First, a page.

The proper implementation of Zero Trust depends upon a well-defined strategy focused on a holistic approach towards protecting your data wherever it resides
It’s no surprise that organizations moving to the cloud are looking at Zero Trust. Zero Trust provides a model for designing networks and systems to address the modern threat landscape. It is based on the concept of least privilege, which calls for limiting access rights to users to the bare minimum that they need to accomplish their specific tasks.
Put simply, the objective of Zero Trust is to strengthen an organization’s data security by limiting the risk from excessive user privileges and access, using a series of controls to ensure threats cannot move laterally within an enterprise’s infrastructure. As a result, granular access policy enforcement based on user context, data sensitivity, application security, and the device posture, becomes a critical component of any enterprise’s Zero Trust architecture.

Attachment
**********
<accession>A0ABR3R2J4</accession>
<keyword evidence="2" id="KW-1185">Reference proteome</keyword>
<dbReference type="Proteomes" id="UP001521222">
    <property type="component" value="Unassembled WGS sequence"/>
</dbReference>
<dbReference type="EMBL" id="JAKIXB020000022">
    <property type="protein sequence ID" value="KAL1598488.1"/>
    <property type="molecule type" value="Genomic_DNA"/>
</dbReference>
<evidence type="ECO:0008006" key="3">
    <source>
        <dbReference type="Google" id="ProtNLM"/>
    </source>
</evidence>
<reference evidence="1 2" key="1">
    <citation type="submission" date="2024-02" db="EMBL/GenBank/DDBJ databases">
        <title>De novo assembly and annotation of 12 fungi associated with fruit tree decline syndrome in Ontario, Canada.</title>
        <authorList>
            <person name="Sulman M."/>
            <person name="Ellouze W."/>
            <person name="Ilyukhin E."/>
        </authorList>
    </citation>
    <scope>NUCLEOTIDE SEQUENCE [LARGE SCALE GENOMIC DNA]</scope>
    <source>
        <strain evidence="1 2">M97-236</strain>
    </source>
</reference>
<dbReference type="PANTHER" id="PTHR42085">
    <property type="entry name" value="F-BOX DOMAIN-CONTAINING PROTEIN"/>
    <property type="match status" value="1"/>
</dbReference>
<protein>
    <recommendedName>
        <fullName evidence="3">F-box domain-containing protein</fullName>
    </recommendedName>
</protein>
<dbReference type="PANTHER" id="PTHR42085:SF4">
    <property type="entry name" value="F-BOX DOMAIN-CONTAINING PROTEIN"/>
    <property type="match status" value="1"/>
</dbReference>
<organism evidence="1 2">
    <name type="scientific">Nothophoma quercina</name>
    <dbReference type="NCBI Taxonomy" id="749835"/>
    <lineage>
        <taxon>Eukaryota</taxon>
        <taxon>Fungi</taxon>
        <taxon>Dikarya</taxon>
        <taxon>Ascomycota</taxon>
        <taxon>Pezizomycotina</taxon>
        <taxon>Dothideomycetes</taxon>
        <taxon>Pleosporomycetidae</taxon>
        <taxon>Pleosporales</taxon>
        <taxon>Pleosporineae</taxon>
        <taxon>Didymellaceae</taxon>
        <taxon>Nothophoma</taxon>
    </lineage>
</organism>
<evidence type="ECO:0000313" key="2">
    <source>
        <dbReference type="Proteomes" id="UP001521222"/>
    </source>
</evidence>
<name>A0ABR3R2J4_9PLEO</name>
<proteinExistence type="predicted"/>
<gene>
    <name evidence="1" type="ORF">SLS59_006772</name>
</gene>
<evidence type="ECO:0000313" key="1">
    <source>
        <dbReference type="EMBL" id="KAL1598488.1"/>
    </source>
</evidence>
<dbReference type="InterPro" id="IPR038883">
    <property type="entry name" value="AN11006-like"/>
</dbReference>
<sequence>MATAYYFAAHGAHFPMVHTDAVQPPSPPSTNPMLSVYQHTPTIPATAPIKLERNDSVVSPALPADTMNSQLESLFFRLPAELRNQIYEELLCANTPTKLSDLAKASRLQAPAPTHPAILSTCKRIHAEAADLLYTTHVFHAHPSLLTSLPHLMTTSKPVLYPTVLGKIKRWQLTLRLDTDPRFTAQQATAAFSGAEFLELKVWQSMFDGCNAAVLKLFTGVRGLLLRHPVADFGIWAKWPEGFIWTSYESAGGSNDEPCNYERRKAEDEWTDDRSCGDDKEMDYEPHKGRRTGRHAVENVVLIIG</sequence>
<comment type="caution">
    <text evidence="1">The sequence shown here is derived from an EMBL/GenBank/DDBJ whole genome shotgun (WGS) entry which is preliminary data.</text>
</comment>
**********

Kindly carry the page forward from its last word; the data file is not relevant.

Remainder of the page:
As I’ve noted in this space before, Zero Trust was first introduced by Forrester Research a decade ago. It challenged the existing perimeter-based network security paradigm. It argued that not just the perimeter, but everything in the network needed to be locked down to be protected and secured, highlighting the specific risk of lateral movement within a network once a perimeter is breached. While great in theory, the concept proved difficult to implement given the security technologies available at the time.